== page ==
Motor neurone disease

Motor neurone disease

What is Motor neurone disease?

Motor neurone disease is a condition that causes progressive weakness and paralysis of the muscles that allow people to move, breathe, swallow and speak.

Symptoms can be treated, but currently there is no known cure. If you have motor neurone disease, there is a range of support and services that can help you maintain a independence and quality of life.

What is motor neurone disease?

Motor neurone disease is an umbrella term for different forms of a condition that affects particular nerves. These nerves relay signals from the brain, through the spinal cord, to the muscles. They are known as motor nerves, or motor neurones, because they are important for movement.

As the motor neurones degenerate and die through the course of the disease, the brain can no longer tell the muscles to move. Slowly, the muscles become weaker.

Motor neurone disease is also known in the US as Lou Gehrig’s disease, named after a baseballer

Symptoms

Most people with motor neurone disease notice the first signs of weakness in the limbs – often the hand or foot, sometimes the shoulder or hip. Many also notice:

  • muscle cramps and twitching
  • that they stumble because it is hard to lift their foot
  • their speech has become slurred
  • they feel short of breath more often than usual
  • recurring chest infections
  • problems sleeping
  • tiredness
  • headaches, especially in the morning.

As time goes on, many people also find:

  • difficulty swallowing (known as dysphagia)
  • dribbling, because of difficulties in swallowing saliva
  • trouble speaking
  • trouble breathing
  • stiff and sore muscles
  • their muscles are wasting.

Some people with motor neurone disease develop mild changes in their ability to think clearly, in their personality or in their behaviour. Some find it hard to control their emotions, and can laugh or cry unexpectedly. Some develop a type of dementia.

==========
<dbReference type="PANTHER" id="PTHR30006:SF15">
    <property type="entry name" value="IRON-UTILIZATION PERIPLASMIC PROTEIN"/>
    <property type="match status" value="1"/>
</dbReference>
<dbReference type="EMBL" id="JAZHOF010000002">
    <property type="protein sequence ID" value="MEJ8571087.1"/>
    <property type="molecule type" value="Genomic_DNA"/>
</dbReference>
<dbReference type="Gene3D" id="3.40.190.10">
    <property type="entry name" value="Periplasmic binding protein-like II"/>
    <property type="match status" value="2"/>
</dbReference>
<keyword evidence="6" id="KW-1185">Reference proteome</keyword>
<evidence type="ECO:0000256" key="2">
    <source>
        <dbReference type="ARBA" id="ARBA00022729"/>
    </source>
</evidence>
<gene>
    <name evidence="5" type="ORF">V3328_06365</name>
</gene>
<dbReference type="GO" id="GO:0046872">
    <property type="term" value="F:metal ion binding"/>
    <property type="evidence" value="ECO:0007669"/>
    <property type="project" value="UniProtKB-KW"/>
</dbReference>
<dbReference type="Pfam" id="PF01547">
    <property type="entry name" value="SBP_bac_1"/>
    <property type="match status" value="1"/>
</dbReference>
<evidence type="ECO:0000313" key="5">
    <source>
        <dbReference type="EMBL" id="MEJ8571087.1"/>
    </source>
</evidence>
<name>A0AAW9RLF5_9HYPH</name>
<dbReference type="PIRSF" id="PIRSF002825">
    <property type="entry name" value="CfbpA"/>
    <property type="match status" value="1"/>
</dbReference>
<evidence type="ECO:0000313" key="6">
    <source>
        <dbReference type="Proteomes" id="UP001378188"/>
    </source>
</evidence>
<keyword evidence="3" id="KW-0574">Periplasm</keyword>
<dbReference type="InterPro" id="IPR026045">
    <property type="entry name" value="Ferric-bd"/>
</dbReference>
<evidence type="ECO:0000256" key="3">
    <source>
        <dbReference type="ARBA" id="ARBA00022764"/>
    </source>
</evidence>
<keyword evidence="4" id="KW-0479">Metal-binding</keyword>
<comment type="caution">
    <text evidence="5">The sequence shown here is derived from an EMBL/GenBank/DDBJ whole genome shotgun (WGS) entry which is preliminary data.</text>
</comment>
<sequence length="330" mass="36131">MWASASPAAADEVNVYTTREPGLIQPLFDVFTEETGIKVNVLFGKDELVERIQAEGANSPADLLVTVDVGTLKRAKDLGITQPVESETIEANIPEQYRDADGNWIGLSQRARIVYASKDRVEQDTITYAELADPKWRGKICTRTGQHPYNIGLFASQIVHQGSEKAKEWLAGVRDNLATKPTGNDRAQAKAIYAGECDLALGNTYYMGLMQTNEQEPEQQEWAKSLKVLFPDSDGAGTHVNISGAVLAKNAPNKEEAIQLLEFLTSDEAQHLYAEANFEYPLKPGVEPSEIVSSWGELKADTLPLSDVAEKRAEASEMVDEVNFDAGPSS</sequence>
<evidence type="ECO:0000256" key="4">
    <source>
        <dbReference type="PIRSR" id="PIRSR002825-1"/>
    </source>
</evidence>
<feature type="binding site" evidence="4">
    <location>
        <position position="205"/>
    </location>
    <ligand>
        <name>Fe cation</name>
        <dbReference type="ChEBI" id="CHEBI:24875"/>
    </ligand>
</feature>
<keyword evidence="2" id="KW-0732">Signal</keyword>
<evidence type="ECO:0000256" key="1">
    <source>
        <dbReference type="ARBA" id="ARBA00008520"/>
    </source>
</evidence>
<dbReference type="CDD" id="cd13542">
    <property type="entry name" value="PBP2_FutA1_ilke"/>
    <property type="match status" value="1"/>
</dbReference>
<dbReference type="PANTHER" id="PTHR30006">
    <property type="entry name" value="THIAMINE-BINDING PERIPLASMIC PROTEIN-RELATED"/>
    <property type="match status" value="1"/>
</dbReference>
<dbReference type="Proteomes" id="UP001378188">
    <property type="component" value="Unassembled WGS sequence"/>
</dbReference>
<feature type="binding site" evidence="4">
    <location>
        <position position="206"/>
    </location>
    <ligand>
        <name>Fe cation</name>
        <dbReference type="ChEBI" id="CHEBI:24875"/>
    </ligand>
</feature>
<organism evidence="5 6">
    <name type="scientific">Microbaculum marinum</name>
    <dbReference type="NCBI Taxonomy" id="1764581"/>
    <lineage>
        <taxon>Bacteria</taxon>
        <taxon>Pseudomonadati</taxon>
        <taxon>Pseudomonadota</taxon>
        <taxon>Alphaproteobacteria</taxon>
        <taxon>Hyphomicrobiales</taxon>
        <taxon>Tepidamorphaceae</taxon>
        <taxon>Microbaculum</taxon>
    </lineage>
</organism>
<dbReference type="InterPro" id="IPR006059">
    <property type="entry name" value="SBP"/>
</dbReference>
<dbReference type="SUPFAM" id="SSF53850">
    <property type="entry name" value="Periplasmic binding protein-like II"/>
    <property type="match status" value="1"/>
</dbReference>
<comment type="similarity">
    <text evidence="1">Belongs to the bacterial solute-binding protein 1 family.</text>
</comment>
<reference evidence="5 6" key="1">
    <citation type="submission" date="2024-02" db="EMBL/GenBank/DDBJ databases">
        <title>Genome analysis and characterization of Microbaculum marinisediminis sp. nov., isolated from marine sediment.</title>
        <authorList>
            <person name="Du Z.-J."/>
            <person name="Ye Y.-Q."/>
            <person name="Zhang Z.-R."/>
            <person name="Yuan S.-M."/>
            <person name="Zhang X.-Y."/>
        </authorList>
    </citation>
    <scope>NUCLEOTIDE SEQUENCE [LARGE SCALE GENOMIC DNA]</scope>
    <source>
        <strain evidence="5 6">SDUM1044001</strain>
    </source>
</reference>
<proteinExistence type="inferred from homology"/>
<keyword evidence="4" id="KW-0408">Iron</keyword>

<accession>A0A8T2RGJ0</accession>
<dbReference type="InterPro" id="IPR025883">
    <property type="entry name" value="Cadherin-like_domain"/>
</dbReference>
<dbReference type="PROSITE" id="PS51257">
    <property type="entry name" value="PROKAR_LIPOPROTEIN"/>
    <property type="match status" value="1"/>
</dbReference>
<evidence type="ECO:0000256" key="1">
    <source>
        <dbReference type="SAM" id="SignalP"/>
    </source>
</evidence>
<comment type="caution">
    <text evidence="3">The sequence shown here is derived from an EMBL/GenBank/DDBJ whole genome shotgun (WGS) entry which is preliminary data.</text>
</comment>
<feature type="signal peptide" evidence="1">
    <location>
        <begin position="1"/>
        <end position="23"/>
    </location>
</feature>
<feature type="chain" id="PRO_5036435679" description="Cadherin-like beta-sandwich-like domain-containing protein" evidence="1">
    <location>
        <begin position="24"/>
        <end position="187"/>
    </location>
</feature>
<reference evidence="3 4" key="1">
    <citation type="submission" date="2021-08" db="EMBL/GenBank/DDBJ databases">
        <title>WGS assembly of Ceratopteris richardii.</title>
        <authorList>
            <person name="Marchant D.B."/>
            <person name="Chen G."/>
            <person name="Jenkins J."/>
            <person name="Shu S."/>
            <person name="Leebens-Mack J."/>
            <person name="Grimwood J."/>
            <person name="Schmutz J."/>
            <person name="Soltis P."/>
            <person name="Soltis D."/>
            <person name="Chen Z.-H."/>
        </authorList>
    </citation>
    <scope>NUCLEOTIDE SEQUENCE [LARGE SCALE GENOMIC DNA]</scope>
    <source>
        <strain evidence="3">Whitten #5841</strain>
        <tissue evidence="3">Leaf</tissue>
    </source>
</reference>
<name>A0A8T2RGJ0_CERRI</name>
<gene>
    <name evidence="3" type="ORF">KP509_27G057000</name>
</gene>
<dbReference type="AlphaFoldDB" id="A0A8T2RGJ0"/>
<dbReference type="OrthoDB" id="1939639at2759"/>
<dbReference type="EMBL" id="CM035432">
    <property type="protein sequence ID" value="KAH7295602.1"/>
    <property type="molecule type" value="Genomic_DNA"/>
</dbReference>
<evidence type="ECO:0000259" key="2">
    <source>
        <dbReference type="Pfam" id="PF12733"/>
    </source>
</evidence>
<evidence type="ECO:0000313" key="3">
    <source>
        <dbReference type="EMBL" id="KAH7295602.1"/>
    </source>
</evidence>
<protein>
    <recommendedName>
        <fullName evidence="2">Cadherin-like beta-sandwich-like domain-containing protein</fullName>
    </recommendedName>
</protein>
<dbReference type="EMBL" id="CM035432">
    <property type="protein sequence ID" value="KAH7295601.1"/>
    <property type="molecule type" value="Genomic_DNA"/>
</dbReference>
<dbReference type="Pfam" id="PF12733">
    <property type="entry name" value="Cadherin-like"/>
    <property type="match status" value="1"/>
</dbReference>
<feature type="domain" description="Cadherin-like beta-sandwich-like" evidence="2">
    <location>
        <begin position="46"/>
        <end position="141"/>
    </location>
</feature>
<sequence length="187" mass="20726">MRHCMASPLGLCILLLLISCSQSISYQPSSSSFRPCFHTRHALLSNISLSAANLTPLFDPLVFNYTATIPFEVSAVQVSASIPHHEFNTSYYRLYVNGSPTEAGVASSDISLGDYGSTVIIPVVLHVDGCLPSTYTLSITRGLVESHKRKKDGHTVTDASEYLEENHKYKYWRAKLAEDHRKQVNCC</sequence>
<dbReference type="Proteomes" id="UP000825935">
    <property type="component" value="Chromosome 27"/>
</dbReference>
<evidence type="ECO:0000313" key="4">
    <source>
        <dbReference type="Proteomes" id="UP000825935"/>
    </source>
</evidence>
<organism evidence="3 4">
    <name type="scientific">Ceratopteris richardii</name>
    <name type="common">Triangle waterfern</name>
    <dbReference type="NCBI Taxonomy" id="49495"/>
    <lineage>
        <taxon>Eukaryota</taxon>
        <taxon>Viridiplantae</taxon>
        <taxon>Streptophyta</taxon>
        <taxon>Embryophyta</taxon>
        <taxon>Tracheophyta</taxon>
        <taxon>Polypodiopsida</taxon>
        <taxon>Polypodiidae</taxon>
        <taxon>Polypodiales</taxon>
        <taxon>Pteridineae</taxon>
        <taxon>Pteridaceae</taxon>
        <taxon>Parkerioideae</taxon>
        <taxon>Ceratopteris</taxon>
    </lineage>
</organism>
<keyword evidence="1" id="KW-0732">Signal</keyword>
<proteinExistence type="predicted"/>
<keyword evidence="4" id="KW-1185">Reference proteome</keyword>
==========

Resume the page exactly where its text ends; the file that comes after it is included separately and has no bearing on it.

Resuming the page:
In most people the senses – smell, sight, hearing, touch and taste – are not affected. Many people have little or no pain. Many people retain their ability to have sex, although it may be affected by issues around care and self-esteem.

If you have motor neurone disease, you are likely to increasingly lose physical abilities, and will need to rely on family members or carers for help with daily activities.

Most people with motor neurone disease become slowly paralysed and increasingly drowsy. Most die peacefully in a deep sleep within a few years of developing the condition. Some, such as physicist Stephen Hawking, live long lives.

Types & Severity

There are a number of different forms of motor neurone disease, with a fair bit of overlap between them. The most common is amyotrophic lateral sclerosis (ALS), which affects the motor neurones throughout the body.

Other forms are:

  • progressive muscular atrophy, which causes less muscle stiffness than ALS
  • primary lateral sclerosis, which causes a lot of muscle stiffness
  • progressive bulbar palsy, which first affect the muscles controlling speech and swallowing.

Please note that in Australia we describe ALS as just one form of motor neurone disease, but in some other countries ALS is used to mean all forms of motor neurone disease.

Causes

There is no clearly understood cause.

Generally, motor neurone disease is thought to occur because of a combination of factors in the environment, in how people live their lives and in their genes.

About 1 in 10 people with motor neurone disease have a faulty gene (or faulty genes) that has caused the condition. Other people in the family can be tested for a genetic mutation. Prenatal testing is also available.

People are more likely than others to develop motor neurone disease if they:

  • have had some mechanical or electrical trauma
  • have served in the military
  • have exposure to agricultural chemicals or heavy metals
  • smoke or have smoked
  • are or were very physically active.

But it is not well understood why this is the case.

Diagnosis

It can take months to diagnose motor neurone disease because the symptoms are similar to those of other conditions, and there is no single test that gives a clear answer.

Most people see their general practitioner first, and are then referred to a neurologist.

There are a number of tests that can help doctors reach a diagnosis, including:

  • an electromyogram (EMG) to assess the health of muscles and the motor neurons that control them
  • nerve conduction studies that test how well the nerves are working
  • a magnetic resonance imagery (MRI) scan of the brain
  • a lumbar puncture
  • blood tests
  • a muscle biopsy.

Living with Motor neurone disease